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Doctor Who And A Scary £10m Gamble

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It boasts Britain's best screenwriters, special effects and great acting but can this new series really transform the BBC?


IT IS a crisp Wednesday afternoon in January and a group of about 30 people is sitting around a large flat screen TV in a film studio in South Wales. They include Russell T Davies, who is rapidly emerging as the finest TV writer of his generation; Steven Moffat, creator of the award-winning sitcom Coupling; and Mark Gatiss, writer and star of the black comedy The League Of Gentlemen.

Also present are the head of the special effects firm that won an Oscar for Gladiator; the head of drama for BBC Wales; and a collection of modelmakers, prosthetic artists and computer graphics people whose skills can match anything Hollywood has to offer. There is also a handful of journalists.

"This is probably the most exciting day of my life," whispers Gatiss. This from a man who has won TV's equivalent of the Palme d'Or, has had cameo roles in a string of British films and helped develop another hit, Little Britain. What we are about to see must be pretty special, which is why we've had to sign confidentiality agreements.

A familiar burst of music cuts in and I can't be the only one who has a sudden instinctive urge to hide behind the nearest sofa. On the screen, we are looking at a dark blue police box bouncing through a swirling time tunnel of orange and yellow. Even without the title that swoops on to the screen after the names of Christopher Eccleston and Billie Piper, it is instantly obvious which intergalactic time traveller is back.

The first episode of the new £10 million Dr Who series begins with Piper, the pop star turned acclaimed actress, wandering through a dimly lit clothing warehouse as Rose. She is surrounded by mannequins which slowly come to life and follow her. She tries to flee, is trapped and shuts her eyes tight - when out of nowhere a hand grabs her.

"Run!" orders a leather-coated Eccleston, gabbling an explanation about deadly plastic killing machines called autons. "I'm the Doctor by the way," he adds.

In the street, he points at a police box. "Let's go in here!" he cries with a strong Mancunian accent. "I'm not going inside a wooden box," says Piper, but the autons are gaining and she has no choice but to follow. A second later she bounces back out and scampers round the Tardis to view it from all directions. It's a brilliantly funny moment and everyone in the room is in stitches.

For its diehard fans, the axeing of Doctor Who in 1989 was a black event in television. Michael Grade, the BBC1 controller blamed for exterminating the 26-year-old series, is regarded by enthusiasts as only slighly less evil than Davros, creator of the Daleks.

It is ironic that the programme is returning with Grade back at the Beeb as chairman and that the version of the low-budget sci-fi classic that will hit our screens from March 26 is the most expensive, high-tech drama production the BBC has ever made.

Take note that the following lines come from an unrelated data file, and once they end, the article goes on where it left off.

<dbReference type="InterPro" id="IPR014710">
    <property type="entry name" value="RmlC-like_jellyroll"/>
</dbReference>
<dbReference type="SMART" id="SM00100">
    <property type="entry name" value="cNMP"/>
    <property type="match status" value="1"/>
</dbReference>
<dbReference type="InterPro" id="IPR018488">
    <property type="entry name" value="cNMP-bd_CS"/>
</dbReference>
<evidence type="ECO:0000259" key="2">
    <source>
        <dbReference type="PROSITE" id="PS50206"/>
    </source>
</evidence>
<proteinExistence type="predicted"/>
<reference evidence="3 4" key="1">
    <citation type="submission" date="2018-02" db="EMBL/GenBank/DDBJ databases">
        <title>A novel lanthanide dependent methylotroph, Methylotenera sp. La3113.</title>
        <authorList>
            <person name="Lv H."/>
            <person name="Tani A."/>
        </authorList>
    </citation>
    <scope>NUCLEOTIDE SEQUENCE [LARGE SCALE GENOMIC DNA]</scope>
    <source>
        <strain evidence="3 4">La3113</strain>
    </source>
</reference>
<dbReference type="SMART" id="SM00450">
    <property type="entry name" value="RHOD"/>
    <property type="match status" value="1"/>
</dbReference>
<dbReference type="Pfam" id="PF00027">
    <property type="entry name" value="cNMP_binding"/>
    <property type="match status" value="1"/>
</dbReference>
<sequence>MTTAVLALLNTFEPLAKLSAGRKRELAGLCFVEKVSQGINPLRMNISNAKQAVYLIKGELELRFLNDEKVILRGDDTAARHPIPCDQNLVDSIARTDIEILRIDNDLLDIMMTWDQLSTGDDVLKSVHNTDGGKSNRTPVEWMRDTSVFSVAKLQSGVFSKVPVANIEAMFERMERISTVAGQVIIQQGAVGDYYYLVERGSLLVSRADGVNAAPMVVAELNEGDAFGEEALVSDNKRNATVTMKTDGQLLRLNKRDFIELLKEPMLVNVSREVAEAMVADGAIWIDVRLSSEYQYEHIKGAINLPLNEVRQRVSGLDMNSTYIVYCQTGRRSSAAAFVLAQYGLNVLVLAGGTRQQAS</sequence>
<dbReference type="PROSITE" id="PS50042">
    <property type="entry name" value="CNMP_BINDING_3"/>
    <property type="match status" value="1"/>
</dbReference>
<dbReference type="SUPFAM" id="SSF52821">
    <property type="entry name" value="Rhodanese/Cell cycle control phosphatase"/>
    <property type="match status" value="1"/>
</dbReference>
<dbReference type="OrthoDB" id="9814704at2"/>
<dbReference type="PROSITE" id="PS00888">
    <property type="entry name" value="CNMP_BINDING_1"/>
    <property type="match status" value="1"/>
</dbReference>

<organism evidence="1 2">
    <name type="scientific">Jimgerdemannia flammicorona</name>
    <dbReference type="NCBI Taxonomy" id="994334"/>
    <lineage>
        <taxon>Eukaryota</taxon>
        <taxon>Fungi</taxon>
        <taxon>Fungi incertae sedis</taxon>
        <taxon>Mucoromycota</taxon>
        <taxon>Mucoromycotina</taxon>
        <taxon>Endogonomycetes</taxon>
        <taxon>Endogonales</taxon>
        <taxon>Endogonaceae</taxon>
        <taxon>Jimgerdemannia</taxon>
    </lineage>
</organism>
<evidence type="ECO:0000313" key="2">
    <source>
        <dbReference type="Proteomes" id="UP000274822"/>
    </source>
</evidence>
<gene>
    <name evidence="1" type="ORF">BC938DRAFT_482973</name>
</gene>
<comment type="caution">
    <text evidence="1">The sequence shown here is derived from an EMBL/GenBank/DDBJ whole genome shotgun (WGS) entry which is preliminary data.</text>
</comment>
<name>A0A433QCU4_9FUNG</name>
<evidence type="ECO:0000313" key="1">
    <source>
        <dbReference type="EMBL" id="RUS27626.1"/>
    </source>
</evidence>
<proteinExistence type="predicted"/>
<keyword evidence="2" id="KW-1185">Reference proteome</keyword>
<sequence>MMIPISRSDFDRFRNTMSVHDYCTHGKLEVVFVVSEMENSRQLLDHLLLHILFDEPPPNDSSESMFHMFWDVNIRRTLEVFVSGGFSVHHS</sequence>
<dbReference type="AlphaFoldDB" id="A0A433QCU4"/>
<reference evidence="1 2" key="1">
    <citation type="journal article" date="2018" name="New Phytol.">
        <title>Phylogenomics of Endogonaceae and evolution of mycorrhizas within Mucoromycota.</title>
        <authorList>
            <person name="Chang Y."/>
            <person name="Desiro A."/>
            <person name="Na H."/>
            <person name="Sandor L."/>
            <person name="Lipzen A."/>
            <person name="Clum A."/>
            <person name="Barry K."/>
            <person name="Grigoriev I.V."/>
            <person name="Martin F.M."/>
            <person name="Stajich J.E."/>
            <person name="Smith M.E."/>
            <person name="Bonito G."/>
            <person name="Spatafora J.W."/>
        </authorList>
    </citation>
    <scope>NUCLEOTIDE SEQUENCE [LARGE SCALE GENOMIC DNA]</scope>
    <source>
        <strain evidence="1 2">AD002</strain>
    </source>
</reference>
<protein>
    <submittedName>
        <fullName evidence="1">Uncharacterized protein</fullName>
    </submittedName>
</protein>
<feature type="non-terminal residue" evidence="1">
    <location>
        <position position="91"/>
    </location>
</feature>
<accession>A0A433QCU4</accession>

"I never really thought this moment would ever arrive," says Davies, the writer behind such ground-breaking series as Queer As Folk and The Second Coming. As executive producer of the 13-part series, which is rumoured to have cost up to £1 million per episode, this is by far the biggest challenge he has taken up.

"I love Doctor Who. When I was first asked to bring it back, I spent three long days thinking about it, because I love it and I was worried I might be too close to it. After three days, I came to my senses and realised it was the opportunity of a lifetime."

HE INSISTS this is not a "reboot". "It's the same old Doctor Who, a time lord with a Tardis, but I'm bringing to it what a young audience wants - to feel what's going on. It's the story of a human being who meets an alien. He is wise and wonderful and strange and she is ordinary and human and brave. The new series will be fun, exciting, contemporary and scary; a full-blooded drama that embraces the Doctor Who heritage as well as introducing the character to a modern audience."

It is written by the cream of modern TV talent. "Imagine the original series with scripts by Dennis Potter and Alan Plater," says Nick Briggs, who provides the voices for the Daleks.

Like the writers, the production team all seem to have been Doctor Who fans from childhood. "I've been designing it since I was six so I have had lots of time," says Ed Thomas, who is responsible for the Tardis.

The Tardis looks the same as it always did from the outside and is not dissimilar from the inside: more cluttered and much bigger, but with the same basic shape and the same hatstand by the door. The music, too, is a new version of the same theme.

"For most of its life, Doctor Who was a massive mainstream success, not a cult," says Gatiss, another obsessive fan. "It ain't broke, so why fix it?"

He has written episode three, in which the Doctor and Rose, who becomes his assistant, travel to the 1860s and encounter Charles Dickens (Simon Callow) and an army of ghost-like aliens. "People are going to be blown away by the programme," he says, "but they'll be more shocked by the fact that Chris Eccleston is a brilliant comedian."

Eccleston, who has starred in such films as The Others, makes a gritty time lord. "I wanted to get away from posh doctors who say things like 'indubitably'," says Davies, "and give him an infectious screen presence."